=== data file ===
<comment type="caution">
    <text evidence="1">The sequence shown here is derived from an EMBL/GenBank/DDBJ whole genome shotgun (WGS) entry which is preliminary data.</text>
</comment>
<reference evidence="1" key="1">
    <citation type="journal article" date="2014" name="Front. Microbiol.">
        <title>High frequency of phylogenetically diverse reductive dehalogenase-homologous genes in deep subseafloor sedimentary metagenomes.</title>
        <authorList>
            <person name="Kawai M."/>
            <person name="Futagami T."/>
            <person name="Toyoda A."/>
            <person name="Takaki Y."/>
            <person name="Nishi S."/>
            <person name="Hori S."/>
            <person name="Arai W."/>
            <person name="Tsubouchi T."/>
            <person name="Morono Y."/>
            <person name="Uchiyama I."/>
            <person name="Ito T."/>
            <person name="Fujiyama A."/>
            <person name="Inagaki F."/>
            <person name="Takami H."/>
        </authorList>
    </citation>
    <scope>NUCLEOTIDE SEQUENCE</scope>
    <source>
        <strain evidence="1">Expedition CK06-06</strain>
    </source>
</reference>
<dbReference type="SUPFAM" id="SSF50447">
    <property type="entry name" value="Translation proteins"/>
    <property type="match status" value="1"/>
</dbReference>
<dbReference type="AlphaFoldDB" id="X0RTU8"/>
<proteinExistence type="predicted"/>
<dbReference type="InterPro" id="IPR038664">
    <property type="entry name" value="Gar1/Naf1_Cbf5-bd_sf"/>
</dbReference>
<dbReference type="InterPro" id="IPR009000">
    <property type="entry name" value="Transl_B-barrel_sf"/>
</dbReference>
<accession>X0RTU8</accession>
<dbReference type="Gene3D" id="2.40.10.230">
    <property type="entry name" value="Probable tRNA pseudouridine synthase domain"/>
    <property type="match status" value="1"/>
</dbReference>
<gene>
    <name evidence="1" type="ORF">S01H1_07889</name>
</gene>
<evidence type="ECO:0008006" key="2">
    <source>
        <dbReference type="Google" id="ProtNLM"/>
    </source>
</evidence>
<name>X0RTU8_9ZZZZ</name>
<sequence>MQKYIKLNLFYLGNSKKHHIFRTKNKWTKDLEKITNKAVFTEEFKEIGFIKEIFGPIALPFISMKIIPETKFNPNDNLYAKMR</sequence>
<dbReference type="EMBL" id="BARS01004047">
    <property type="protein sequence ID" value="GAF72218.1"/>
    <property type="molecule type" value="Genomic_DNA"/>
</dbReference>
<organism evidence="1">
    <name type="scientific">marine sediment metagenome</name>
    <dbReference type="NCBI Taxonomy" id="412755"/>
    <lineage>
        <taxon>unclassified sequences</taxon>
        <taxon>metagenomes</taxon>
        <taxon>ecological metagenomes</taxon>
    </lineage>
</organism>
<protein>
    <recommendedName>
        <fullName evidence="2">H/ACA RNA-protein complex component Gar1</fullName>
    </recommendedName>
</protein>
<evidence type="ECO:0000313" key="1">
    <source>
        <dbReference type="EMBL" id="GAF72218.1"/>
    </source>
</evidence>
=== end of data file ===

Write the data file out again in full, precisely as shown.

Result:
<comment type="caution">
    <text evidence="1">The sequence shown here is derived from an EMBL/GenBank/DDBJ whole genome shotgun (WGS) entry which is preliminary data.</text>
</comment>
<reference evidence="1" key="1">
    <citation type="journal article" date="2014" name="Front. Microbiol.">
        <title>High frequency of phylogenetically diverse reductive dehalogenase-homologous genes in deep subseafloor sedimentary metagenomes.</title>
        <authorList>
            <person name="Kawai M."/>
            <person name="Futagami T."/>
            <person name="Toyoda A."/>
            <person name="Takaki Y."/>
            <person name="Nishi S."/>
            <person name="Hori S."/>
            <person name="Arai W."/>
            <person name="Tsubouchi T."/>
            <person name="Morono Y."/>
            <person name="Uchiyama I."/>
            <person name="Ito T."/>
            <person name="Fujiyama A."/>
            <person name="Inagaki F."/>
            <person name="Takami H."/>
        </authorList>
    </citation>
    <scope>NUCLEOTIDE SEQUENCE</scope>
    <source>
        <strain evidence="1">Expedition CK06-06</strain>
    </source>
</reference>
<dbReference type="SUPFAM" id="SSF50447">
    <property type="entry name" value="Translation proteins"/>
    <property type="match status" value="1"/>
</dbReference>
<dbReference type="AlphaFoldDB" id="X0RTU8"/>
<proteinExistence type="predicted"/>
<dbReference type="InterPro" id="IPR038664">
    <property type="entry name" value="Gar1/Naf1_Cbf5-bd_sf"/>
</dbReference>
<dbReference type="InterPro" id="IPR009000">
    <property type="entry name" value="Transl_B-barrel_sf"/>
</dbReference>
<accession>X0RTU8</accession>
<dbReference type="Gene3D" id="2.40.10.230">
    <property type="entry name" value="Probable tRNA pseudouridine synthase domain"/>
    <property type="match status" value="1"/>
</dbReference>
<gene>
    <name evidence="1" type="ORF">S01H1_07889</name>
</gene>
<evidence type="ECO:0008006" key="2">
    <source>
        <dbReference type="Google" id="ProtNLM"/>
    </source>
</evidence>
<name>X0RTU8_9ZZZZ</name>
<sequence>MQKYIKLNLFYLGNSKKHHIFRTKNKWTKDLEKITNKAVFTEEFKEIGFIKEIFGPIALPFISMKIIPETKFNPNDNLYAKMR</sequence>
<dbReference type="EMBL" id="BARS01004047">
    <property type="protein sequence ID" value="GAF72218.1"/>
    <property type="molecule type" value="Genomic_DNA"/>
</dbReference>
<organism evidence="1">
    <name type="scientific">marine sediment metagenome</name>
    <dbReference type="NCBI Taxonomy" id="412755"/>
    <lineage>
        <taxon>unclassified sequences</taxon>
        <taxon>metagenomes</taxon>
        <taxon>ecological metagenomes</taxon>
    </lineage>
</organism>
<protein>
    <recommendedName>
        <fullName evidence="2">H/ACA RNA-protein complex component Gar1</fullName>
    </recommendedName>
</protein>
<evidence type="ECO:0000313" key="1">
    <source>
        <dbReference type="EMBL" id="GAF72218.1"/>
    </source>
</evidence>